By Asst. Chief Joseph Fusaro
August 7, 2021

August of 1987 was a very warm and humid month. Westerly was experiencing a busy summer Saturday on August 15, 1987. Beaches were full and bustling with beachgoers as tourists flocked to beat the summer heat. A warm breeze was blowing up the Pawcatuck River and traffic was moderate for a mid afternoon in the downtown area. At around 3:20 pm a Westerly Ambulance was returning to their headquarters on Chestnut St via Main St when they spotted a fire at the vacant Hanley-Williams Lumber yard. Box 1123 for Main and Union St was transmitted from the fire station at 3:21pm for what would become one of Westerly's more spectacular fires. The old lumber yard was comprised of about 5 buildings with 3 interconnected. The fire started in one of the buildings closet to the river. Heavy black smoke was spewing from that area and very quickly a mass of flames shot up and out of the building.

Engine 3 was the first Westerly unit to respond arriving to find heavy smoke and flames. Engine 3 laid a 4 inch supply line down the first driveway and stopped in front of one lumber sheds. Engine 1 arrived one minute later connecting to the 4 inch supply line. Multiple lines were stretched and water began to flow onto the fire. The breeze began to pick up and fed the flames quickly spreading it to the other buildings. First Assistant Chief Nick Stenhouse was responding from his boat at the Westerly Yacht Club and could see the column of smoke billowing. As he heard the initial report given by Engine 3 he radioed the dispatcher at the station to request two pumpers from Pawcatuck. Westerly' s ladder truck and Engine 2 responded. Engine 2 laid two 2 1/2 inch lines from the hydrant on Main St near Commerce St. About this time Pawcatuck Engine 1 arrived. Engine 2 returned and pumped the hydrant. Pawcatuck Engine 2 laid two 3 inch lines from the hydrant in front of the Main St Shopping Center to the front of the building. The rapid spread of the fire required that Engines 3 and 1 be moved as they were endangered by the intense heat at which time they lost water due to the 4 inch hose burning. Reserve Engine 1 (1953 Seagrave) was brought to the scene and drafted water from the river supplying Engines 3 and 1. Fire conditions intensified so rapidly that a firestorm was created. A firestorm looks likes a tornado of flames. The heat and humidity also took a toll on the almost 100 firefighters, many requiring oxygen. Overhead electric lines burned through causing additional hazards for fire crews. Narragansett Electric took over an hour to reach the scene.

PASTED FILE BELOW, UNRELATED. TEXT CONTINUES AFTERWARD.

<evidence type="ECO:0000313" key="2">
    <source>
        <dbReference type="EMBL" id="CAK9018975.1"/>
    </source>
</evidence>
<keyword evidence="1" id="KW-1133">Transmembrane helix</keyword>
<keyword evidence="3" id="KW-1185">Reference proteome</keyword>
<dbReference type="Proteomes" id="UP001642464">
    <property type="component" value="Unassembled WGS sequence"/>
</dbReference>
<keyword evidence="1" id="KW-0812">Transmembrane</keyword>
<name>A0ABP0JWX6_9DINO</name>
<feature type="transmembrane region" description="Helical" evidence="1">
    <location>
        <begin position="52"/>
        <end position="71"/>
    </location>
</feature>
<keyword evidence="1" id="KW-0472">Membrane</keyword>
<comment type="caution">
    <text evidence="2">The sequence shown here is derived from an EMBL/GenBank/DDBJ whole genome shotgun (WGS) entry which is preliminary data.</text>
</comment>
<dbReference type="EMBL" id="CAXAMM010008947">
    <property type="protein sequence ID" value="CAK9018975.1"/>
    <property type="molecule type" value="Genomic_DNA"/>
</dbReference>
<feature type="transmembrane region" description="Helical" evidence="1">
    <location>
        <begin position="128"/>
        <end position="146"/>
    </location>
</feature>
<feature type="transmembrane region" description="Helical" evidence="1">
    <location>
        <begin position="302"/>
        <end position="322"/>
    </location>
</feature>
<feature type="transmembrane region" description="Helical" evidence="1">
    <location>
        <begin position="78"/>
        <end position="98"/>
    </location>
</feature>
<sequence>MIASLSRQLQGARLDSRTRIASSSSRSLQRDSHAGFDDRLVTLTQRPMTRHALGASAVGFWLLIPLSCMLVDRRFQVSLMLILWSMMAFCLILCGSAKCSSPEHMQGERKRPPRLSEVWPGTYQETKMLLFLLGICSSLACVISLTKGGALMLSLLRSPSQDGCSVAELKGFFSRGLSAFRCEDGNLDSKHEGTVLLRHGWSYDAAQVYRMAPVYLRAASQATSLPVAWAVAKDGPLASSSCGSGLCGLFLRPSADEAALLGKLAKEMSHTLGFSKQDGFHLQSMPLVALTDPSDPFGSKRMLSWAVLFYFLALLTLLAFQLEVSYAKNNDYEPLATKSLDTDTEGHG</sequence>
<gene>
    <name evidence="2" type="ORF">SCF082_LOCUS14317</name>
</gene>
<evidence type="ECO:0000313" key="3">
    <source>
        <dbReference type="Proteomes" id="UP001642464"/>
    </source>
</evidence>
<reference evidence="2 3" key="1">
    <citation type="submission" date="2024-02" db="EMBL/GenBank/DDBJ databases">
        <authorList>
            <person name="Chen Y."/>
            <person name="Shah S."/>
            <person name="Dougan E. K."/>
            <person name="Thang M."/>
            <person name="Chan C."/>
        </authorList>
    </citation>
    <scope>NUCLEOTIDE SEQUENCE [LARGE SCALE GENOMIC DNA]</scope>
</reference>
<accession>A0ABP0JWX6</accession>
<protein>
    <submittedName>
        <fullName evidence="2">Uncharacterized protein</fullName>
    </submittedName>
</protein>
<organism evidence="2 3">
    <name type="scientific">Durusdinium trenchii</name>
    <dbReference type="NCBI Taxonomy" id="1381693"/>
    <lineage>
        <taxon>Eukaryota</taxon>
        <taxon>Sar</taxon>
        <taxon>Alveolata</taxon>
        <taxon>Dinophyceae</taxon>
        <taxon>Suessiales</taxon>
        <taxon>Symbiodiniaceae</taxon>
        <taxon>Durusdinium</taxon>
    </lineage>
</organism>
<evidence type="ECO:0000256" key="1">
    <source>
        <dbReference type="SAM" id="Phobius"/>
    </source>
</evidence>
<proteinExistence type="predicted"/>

As the fire consumed the four buildings in the back the front building began to burn. Firefighters concentrated on stopping the fire in this building as the others were now just burning piles of rubble. At 3:55 pm one of the many embers generated by the rapid destruction of the sheds and wood shop caused the synagogue on Union St to catch fire around its front door. Pawcatuck Engine 3 was dispatched to the synagogue and extinguished the small fire. Asst. Chief Stenhouse called for two pumpers from Watch Hill to respond with one to the scene and one to cover the Westerly station. The location of the fire presented a severe traffic problem. Westerly Police Chief Mark Champlin called in 18 off duty police officers to assist with traffic. All traffic was rerouted via Broad St using two way traffic. Main St was shut down from School St. to Broad St. and Union St was also shutdown. Police estimated about 1000 spectators came to watch the fire fighting efforts.

The fire was declared under control at 4:30pm and wet down continued until 8:00pm. On Sunday an engine returned to continue wet down of the ruins. Investigators from the Rhode Island Fire Marshal's office determined the fire was arson. Today the state boat launch is now located on the land the Hanley-Williams lumber yard occupied. Ironically, Hanley-Williams Lumber had moved to a new facility on Oak St. just several months prior to the fire at the old yard.